“You are not your job, you’re not how much money you have in the bank. You are not the car you drive. You’re not the contents of your wallet. You are not your fucking khakis.” Chuck Palahniuk (Fight Club)
We’ve moved out of the city. We are now country mice.
When we announced we were selling up and moving out there were questions:
Is it for work? A bigger house? To be closer to your parent’s?
The answer to all three is “no”. *puzzled look from everyone*
Well WHYYYYYYY? Why would you leave a big house that you have just finished renovating, why would you leave all your friends and all the shops and all the cafes and civilisation?!! Why why WHY?
In short, because Tyler Durden said a lot of things that are ringing true to me these days (go watch Fight Club again and listen up.)
Don’t get me wrong, I’m not going to go blow up some credit card company headquarters or anything radical like that, but everyday people talk to themselves… they see themselves as they’d like to be but they don’t have the courage to just run with it.
Well, I’m going to have a good old shot of just running with it and part of who I want to be is a person whose internals may be very complicated, but whose surroundings are not. I really do belive that the things you own end up owning you. And that is not a good thing.
I was reading a blog called Live the Charmed Life and I started checking too many things off the 100 Reasons to Uncomplicate Your Life list. I knew it was time to take some radical action. Time to take a chance.
We aren’t building a bigger house, and this is a conscious decision. If stuff doesn’t fit in the new house then we are saying goodbye to it.
We are cutting out the crap and going to get down to the core of what really makes us happy. Uncomplicated.
Oh, I hear you all laughing. Especially all those beautiful souls who helped us pack and move out of Melbourne and into our temporary rental. Yeah, I know. We have a lot of crap. But that is exactly the point. This first year in the country is going to be a year of shedding. Trimming down our two lifetime’s collection of stuff.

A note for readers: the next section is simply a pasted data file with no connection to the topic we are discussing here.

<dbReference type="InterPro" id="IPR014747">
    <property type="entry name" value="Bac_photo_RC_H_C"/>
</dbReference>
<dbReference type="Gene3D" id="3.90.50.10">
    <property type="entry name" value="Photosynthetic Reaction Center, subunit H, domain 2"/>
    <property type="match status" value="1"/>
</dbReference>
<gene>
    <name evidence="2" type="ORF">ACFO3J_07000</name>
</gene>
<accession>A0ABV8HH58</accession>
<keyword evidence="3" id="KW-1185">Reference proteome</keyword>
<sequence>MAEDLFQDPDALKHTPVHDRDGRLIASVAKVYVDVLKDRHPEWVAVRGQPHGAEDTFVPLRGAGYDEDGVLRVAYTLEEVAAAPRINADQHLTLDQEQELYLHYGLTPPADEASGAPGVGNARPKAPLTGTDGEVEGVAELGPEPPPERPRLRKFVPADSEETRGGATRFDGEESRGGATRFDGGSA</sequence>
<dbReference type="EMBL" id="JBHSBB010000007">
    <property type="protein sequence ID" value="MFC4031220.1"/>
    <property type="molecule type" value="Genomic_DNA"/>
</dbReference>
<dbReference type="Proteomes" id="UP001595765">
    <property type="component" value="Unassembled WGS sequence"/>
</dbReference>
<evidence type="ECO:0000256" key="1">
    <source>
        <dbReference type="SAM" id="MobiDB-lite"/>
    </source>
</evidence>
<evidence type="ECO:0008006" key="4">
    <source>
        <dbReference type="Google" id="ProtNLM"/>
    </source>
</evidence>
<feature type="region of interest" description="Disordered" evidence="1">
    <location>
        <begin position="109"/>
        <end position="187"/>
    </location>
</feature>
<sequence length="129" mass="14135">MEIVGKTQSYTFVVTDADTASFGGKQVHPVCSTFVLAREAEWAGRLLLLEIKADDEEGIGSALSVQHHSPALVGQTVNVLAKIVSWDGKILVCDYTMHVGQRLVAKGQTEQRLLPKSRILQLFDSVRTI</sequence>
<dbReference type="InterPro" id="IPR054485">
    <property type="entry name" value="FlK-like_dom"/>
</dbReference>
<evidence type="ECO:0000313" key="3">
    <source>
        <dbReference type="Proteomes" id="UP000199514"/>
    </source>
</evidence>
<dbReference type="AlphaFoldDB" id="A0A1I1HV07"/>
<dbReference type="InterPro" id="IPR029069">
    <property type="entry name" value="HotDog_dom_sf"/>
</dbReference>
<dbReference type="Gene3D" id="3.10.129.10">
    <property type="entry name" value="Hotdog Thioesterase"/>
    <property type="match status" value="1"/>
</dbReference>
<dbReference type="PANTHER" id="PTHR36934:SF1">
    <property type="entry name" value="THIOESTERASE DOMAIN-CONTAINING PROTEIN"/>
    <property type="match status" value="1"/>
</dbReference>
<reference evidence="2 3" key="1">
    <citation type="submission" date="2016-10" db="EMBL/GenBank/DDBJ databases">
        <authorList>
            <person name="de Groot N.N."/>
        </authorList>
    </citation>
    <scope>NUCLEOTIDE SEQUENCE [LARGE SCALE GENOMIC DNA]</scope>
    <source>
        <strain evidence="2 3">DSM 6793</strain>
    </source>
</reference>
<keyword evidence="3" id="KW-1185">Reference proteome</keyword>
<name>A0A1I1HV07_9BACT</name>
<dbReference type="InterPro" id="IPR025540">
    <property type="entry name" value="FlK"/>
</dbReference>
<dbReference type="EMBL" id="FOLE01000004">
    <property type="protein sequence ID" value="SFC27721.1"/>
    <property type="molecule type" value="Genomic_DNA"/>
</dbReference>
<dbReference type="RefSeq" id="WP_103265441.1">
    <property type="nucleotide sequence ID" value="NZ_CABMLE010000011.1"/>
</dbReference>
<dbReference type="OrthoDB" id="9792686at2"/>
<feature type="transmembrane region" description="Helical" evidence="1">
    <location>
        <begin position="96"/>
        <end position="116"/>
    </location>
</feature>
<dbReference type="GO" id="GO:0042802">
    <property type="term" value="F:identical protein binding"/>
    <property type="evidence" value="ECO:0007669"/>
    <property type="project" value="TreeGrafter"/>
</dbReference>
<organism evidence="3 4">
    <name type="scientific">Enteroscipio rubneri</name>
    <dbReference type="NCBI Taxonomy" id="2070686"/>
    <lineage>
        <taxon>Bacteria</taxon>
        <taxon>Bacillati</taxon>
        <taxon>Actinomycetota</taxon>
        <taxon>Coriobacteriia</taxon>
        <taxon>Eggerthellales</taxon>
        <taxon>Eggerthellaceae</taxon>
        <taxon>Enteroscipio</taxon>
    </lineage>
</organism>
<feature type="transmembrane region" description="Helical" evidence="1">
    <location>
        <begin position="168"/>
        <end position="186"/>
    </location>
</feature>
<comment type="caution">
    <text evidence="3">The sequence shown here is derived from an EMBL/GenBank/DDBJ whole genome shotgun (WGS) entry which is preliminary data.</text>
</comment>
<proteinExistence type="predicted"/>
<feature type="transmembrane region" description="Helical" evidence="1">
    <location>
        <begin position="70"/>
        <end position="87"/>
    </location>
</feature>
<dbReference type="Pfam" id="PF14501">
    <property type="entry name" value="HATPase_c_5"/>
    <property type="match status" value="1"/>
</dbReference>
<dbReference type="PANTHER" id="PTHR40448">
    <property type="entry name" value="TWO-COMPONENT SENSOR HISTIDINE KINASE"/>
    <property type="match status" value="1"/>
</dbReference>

Where do we draw the line? I don’t really know, it is a work in progress.
I’ve been doing some inspirational reading to help me along the way. Louisa Deasey got rid of all her stuff and moved into a Mazda with a guy she’d known a few weeks. Her book chronicles time travelling Australia’s vast red dirt with a comedian while working as a freelance writer. Her book speaks of her senses awakening to all that was really around her once all the material obstacles were taken away.
I’m not saying that we are going that far, by any means. We are using Dave Bruno’s 100 thing challenge as a bit of a guide. Reading a lot of the comments people have left on his blog are inspiring and food for thought.
Lot’s of issues are raised- what about family heirlooms? Items with real sentimental value? I’ll cross those bridges when I get to them.
I guess what it really comes down to is we come into this world with nothing but love, and we leave in the same way. There is a lot of stuff collecting in the middle. I think there should be just more love and laughter and that we have a better chance of that if we are less worried about we have or don’t have.
Work in progress, you can count on that.